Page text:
So now, after today's Defense of Marriage Act ruling, the Supreme Court will decide eventually whether a federal ban on states endorsing same-sex marriage is constitutional, or whether the government must recognize gay marriages from those states.
Scott Lemieux, who blogs on the Court and the law at The American Prospect, calls it a narrow ruling--narrower than most liberals would prefer, but maybe narrow enough for a majority of even this Supreme Court to live with:
...in terms of the securing the goal of getting DOMA ruled unconstitutional by the Supreme Court, the relatively conservative character of the opinion is a feature rather than a bug. An argument that DOMA "does burden the choice of states like Massachusetts to regulate the rules and incidents of marriage" may not be the primary problem most progressives have with DOMA, but the argument is much more likely to appeal to Justice Kennedy and perhaps even Justice Thomas than many other arguments would be.
What? Justice Thomas? Well...maybe. Recall his dissent from Lawrence v. Texas:
Justice Thomas, dissenting.
I join Justice Scalia’s dissenting opinion. I write separately to note that the law before the Court today “is … uncommonly silly.” Griswold v. Connecticut,381 U.S. 479, 527 (1965) (Stewart, J., dissenting). If I were a member of the Texas Legislature, I would vote to repeal it. Punishing someone for expressing his sexual preference through noncommercial consensual conduct with another adult does not appear to be a worthy way to expend valuable law enforcement resources.
Notwithstanding this, I recognize that as a member of this Court I am not empowered to help petitioners and others similarly situated. My duty, rather, is to “decide cases ‘agreeably to the Constitution and laws of the United States.’ ” Id., at 530. And, just like Justice Stewart, I “can find [neither in the Bill of Rights nor any other part of the Constitution a] general right of privacy,”ibid., or as the Court terms it today, the “liberty of the person both in its spatial and more transcendent dimensions,” ante, at 1.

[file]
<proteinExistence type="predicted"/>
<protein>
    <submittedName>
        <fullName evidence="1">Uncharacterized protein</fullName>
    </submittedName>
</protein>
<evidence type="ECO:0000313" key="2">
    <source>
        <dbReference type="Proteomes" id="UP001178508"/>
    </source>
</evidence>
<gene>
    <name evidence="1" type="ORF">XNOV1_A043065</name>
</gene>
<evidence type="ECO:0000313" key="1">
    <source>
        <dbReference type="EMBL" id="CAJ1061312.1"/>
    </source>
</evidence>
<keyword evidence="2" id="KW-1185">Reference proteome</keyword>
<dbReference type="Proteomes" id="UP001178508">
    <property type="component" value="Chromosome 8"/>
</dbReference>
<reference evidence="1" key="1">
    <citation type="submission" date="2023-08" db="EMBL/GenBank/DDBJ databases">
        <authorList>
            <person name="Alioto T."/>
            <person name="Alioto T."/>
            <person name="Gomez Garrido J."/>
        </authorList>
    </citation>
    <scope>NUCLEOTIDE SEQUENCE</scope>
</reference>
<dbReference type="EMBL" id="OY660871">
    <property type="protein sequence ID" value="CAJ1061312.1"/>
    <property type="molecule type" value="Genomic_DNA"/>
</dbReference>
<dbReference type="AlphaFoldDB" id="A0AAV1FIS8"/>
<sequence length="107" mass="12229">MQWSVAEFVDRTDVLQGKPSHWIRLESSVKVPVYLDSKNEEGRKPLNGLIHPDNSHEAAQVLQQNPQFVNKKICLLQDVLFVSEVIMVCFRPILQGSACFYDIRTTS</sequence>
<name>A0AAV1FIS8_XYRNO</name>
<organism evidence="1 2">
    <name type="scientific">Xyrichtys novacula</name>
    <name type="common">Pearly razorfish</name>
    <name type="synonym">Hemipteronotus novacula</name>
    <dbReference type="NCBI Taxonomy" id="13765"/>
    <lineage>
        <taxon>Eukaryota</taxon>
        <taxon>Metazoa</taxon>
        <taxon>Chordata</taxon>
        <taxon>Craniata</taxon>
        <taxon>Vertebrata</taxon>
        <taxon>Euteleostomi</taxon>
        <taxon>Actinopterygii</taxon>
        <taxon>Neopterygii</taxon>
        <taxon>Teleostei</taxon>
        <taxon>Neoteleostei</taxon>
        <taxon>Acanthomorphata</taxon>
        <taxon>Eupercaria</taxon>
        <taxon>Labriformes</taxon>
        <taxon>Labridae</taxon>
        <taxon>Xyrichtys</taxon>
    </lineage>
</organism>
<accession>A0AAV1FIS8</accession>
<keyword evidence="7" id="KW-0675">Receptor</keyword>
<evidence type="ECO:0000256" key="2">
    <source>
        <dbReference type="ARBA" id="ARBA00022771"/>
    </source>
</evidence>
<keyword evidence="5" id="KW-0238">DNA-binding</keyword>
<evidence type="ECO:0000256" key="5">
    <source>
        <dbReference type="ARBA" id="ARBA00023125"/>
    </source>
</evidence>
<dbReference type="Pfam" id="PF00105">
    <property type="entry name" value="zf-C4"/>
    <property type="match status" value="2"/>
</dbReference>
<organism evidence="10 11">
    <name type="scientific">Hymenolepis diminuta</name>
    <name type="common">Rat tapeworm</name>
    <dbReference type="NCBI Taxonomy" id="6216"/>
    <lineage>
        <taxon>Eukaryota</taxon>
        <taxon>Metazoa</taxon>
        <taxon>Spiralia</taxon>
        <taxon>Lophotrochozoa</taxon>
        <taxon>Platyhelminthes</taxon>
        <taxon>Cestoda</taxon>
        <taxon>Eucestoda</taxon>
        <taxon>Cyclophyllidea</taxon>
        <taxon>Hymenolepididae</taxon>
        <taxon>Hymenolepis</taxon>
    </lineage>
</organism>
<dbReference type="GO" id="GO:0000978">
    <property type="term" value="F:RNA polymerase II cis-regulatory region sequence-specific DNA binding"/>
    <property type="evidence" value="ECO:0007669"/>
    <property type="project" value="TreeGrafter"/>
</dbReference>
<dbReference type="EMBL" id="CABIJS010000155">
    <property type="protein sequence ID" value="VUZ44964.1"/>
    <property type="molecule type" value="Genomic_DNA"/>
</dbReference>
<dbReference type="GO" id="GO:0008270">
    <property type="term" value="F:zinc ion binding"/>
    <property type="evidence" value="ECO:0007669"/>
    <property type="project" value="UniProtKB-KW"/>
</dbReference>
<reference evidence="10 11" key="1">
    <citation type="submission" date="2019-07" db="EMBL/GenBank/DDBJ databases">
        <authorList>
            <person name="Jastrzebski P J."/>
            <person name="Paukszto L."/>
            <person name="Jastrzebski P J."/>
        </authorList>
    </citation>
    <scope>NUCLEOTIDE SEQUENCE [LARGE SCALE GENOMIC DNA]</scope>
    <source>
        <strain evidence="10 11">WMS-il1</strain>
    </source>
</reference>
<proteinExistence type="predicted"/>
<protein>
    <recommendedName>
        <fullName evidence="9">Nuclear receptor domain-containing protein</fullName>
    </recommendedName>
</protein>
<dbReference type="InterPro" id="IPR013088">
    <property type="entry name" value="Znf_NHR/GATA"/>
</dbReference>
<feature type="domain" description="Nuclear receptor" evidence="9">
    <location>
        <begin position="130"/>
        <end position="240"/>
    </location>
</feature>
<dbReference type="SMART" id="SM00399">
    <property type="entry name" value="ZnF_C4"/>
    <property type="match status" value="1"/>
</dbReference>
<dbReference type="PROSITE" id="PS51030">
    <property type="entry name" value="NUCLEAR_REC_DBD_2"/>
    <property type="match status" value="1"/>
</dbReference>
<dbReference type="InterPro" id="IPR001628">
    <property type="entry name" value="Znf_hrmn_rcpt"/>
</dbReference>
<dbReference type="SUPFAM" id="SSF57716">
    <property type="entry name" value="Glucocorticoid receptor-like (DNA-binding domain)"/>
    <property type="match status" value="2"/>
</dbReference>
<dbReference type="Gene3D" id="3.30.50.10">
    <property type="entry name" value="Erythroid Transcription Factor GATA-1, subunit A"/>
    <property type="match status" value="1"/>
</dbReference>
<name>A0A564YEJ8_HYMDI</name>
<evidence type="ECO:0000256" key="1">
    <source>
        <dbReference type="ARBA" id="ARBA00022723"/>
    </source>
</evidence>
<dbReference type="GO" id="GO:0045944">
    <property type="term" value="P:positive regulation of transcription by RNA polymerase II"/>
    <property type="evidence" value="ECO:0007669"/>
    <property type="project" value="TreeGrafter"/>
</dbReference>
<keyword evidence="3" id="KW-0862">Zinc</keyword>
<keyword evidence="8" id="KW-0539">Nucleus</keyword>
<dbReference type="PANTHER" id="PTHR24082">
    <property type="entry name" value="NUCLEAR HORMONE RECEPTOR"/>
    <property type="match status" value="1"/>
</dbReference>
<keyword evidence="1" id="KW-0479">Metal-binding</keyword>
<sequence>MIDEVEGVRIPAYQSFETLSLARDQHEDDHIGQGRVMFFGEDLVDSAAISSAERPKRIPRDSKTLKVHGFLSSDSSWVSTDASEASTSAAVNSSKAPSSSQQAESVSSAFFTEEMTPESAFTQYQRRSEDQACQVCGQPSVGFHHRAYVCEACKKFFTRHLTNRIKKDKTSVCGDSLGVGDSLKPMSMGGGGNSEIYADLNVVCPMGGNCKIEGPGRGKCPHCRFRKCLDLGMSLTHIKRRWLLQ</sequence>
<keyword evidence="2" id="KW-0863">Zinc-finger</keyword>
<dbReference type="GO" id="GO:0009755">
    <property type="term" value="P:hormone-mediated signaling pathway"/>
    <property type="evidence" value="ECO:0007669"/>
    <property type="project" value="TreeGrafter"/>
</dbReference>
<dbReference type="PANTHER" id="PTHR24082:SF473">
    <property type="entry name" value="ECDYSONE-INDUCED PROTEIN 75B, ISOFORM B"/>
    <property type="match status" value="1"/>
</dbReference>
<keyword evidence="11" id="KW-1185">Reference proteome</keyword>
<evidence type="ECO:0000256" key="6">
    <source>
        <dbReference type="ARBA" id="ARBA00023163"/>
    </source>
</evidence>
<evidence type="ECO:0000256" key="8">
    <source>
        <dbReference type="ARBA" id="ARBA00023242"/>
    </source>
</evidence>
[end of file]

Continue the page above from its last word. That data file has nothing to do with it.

Scalia's dissent wasn't just about issues of federalism, but about the larger kulturkampf in which he is such an implacable warrior (the Lawrence majority, he wrote, "effectively decrees the end of all morals legislation"). But Thomas limited his dissent strictly to federalism issues.
So look at what he wrote. As a Texas legislator, he'd vote against anti-sodomy laws. But as a high-court justice, he writes, it's Texas's business what it wants to do about such laws, not his. It would seem, therefore, that if he is going to be consistent about it, what Massachusetts and Hawaii and Iowa and so on do on this matter is their business. He had a golden opportunity to join Scalia and make a morals case, or make his own morals case, but he did not.
Of course, that was about private sexual behavior, not the institution of marriage. So Thomas may well see that differently. The idea that he'd stand on principle here and oppose a conservative policy preference seems rather remote to me, but the Lawrence dissent gives some hope.
Then we have the question of presidential politics. Gay marriage is one issue on which Romney has been consistent. Consistently reactionary and wrong, but consistent. One doubts he'll be particularly shy about pushing this one to the forefront. The relevant electoral question is whether there is now in this country a liberal pro-gay-marriage voting base as large as the conservative anti-marriage voting base. I think there may be, at least in the states that matter.